Introduction: Infection by human papillomavirus is the most important risk factor in the pathogenesis of uterine cervical cancer. The aims of this study were to evaluate the expression of survivin protein and telomerase enzyme in samples of uterine cervix from women with human papillomavirus-induced lesions and to determine the relationship between survivin and telomerase expression and the different grades of cervical squamous intraepithelial neoplasia and invasive cervical carcinoma.
Methods: Biopsy samples from the uterine cervix of 105 women aged 18 to 80 years were analyzed. The patients were divided into 5 groups: WN group, 20 patients without neoplasia; CIN-1 group, 24 patients with grade 1 cervical intraepithelial neoplasia (CIN), grade 1; CIN-2 group, 20 patients with CIN grade 2; CIN-3 group, 24 patients with CIN, grade 3; and ICC group, 17 patients with invasive cervical carcinoma. Human papillomavirus detection, telomerase activity, and survivin expression were assessed using polymerase chain reaction (PCR), real-time PCR (RT-PCR), and immunochemistry, respectively.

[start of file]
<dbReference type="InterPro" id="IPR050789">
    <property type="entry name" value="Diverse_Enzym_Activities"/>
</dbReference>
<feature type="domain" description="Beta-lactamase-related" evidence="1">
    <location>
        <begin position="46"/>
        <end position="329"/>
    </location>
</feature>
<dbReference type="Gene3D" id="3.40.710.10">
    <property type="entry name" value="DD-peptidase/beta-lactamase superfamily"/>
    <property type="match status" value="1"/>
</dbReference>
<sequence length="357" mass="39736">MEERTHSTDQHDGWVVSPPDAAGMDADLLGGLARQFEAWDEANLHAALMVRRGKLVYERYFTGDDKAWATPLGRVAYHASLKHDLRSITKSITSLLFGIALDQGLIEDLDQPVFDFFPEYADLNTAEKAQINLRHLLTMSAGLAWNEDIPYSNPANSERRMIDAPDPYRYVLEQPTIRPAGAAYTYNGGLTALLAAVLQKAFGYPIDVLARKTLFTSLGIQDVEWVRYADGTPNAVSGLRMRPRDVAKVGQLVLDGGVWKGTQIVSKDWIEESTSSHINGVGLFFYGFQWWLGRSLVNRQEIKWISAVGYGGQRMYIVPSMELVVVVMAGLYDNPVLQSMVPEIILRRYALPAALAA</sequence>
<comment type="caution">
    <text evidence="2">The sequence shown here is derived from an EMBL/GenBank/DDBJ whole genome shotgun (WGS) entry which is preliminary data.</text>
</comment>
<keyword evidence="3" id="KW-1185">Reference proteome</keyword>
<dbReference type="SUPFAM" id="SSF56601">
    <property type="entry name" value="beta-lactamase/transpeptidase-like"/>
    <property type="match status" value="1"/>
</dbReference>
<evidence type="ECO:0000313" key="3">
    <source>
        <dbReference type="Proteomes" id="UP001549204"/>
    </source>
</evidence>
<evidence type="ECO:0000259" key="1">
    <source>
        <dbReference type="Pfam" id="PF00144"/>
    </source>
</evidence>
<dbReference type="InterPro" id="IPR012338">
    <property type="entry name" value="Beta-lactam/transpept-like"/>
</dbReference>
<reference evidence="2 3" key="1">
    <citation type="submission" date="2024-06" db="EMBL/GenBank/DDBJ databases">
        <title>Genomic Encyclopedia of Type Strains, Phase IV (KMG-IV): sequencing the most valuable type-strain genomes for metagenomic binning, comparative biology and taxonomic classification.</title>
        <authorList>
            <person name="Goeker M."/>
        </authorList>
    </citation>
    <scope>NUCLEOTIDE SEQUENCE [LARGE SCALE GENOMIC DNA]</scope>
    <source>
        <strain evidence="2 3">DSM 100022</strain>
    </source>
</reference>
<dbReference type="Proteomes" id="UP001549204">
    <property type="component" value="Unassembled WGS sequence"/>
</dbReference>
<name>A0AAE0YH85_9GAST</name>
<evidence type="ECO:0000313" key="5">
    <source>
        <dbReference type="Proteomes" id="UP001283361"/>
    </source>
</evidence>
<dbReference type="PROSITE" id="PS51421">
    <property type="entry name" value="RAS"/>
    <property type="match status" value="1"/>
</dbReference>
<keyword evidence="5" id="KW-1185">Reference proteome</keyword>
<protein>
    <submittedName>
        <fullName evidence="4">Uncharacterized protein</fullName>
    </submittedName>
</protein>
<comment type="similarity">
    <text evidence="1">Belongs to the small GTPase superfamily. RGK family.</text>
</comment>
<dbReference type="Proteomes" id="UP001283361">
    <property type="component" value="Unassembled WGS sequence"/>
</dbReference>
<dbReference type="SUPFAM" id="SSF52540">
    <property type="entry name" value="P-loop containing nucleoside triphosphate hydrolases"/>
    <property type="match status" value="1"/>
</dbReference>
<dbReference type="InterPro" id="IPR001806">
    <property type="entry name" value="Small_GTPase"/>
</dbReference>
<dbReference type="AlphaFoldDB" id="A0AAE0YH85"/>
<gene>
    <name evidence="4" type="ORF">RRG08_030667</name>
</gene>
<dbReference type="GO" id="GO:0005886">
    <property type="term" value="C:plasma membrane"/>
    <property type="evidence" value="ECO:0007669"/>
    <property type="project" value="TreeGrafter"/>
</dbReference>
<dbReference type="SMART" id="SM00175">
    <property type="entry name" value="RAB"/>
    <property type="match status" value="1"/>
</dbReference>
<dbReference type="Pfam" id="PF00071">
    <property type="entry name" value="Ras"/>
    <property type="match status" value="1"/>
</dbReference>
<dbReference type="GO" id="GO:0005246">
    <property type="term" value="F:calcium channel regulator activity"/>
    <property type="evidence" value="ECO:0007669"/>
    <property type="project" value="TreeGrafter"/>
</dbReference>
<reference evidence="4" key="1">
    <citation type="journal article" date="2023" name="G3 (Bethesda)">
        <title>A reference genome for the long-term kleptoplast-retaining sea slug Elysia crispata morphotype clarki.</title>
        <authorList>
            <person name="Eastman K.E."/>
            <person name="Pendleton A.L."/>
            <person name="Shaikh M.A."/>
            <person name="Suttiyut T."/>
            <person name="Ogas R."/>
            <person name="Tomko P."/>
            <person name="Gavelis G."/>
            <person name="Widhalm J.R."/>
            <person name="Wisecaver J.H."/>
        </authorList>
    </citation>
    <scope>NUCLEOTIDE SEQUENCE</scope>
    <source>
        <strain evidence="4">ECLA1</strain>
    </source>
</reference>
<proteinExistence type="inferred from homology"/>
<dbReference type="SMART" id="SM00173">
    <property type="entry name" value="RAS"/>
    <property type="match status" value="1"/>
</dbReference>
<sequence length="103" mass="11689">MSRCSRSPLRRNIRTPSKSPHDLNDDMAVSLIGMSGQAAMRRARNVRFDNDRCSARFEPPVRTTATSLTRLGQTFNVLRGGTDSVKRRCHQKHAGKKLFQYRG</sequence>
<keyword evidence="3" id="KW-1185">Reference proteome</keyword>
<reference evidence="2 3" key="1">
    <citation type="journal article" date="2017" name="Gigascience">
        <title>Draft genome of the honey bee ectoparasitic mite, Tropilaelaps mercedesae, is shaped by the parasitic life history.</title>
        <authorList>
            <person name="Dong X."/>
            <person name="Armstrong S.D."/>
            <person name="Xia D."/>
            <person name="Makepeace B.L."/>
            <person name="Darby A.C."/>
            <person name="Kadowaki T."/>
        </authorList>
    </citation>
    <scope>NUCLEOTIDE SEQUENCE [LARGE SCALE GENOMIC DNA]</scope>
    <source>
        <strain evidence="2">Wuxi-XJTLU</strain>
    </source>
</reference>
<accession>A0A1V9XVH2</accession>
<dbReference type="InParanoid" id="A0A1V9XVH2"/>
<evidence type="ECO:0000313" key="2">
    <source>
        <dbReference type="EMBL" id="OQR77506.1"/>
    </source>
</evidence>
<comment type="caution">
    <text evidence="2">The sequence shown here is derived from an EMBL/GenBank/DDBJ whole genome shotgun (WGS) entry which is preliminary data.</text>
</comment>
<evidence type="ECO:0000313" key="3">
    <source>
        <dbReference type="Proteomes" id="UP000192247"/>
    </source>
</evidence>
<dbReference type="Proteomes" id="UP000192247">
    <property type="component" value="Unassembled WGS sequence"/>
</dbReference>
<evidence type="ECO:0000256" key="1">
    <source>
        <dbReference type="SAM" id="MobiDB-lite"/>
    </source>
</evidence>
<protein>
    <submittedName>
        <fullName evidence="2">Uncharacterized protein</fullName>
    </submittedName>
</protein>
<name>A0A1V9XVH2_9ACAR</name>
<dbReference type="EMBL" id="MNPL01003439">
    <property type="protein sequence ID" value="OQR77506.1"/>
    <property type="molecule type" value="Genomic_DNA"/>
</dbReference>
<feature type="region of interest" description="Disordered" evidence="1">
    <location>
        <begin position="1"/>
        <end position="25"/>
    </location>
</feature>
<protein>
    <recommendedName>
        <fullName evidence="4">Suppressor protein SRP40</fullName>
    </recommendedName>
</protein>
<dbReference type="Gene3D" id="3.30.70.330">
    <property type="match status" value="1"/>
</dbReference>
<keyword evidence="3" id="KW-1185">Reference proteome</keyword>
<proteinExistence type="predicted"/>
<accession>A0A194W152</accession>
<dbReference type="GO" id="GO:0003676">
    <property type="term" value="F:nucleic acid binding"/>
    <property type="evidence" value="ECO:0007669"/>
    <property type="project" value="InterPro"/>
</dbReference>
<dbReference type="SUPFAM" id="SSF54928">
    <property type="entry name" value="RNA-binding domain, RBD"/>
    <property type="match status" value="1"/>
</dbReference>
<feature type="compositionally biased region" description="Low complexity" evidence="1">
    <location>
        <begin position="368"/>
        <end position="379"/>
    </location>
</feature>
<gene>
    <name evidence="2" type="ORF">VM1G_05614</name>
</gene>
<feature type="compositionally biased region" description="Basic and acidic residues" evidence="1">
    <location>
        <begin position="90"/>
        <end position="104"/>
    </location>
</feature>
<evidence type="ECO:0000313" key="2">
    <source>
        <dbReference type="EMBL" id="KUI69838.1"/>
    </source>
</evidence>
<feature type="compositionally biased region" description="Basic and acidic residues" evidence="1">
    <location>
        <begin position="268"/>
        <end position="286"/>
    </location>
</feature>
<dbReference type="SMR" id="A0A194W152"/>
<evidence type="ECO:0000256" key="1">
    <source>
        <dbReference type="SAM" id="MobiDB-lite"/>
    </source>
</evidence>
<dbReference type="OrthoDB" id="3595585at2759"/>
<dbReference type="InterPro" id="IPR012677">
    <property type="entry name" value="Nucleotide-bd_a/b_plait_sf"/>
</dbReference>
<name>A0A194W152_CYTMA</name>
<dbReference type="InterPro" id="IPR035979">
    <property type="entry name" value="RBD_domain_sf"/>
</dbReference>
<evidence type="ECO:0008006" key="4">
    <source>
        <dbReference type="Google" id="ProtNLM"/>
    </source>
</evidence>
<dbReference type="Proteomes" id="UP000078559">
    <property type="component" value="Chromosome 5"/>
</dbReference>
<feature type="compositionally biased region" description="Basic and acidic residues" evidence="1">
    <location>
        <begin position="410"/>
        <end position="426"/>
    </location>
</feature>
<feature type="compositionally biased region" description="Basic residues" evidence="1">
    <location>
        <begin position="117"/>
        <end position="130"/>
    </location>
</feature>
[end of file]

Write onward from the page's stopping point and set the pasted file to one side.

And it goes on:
Results: There was a significant increase in the expression of telomerase and survivin associated with the severity of the lesion.
Conclusions: The results suggest that mechanisms that promote both cell proliferation (telomerase activity) and cell survival (survivin expression) are active in cervical cancer and its precursor lesions. There was a negative correlation between survivin expression and the number of PCR cycles necessary to detect telomerase activity in the total sample, achieving statistical significance in patients in the CIN-3 group.
- Survivin protein
- Human papillomavirus
- Uterine cervical cancer
- Cervical intraepithelial neoplasia
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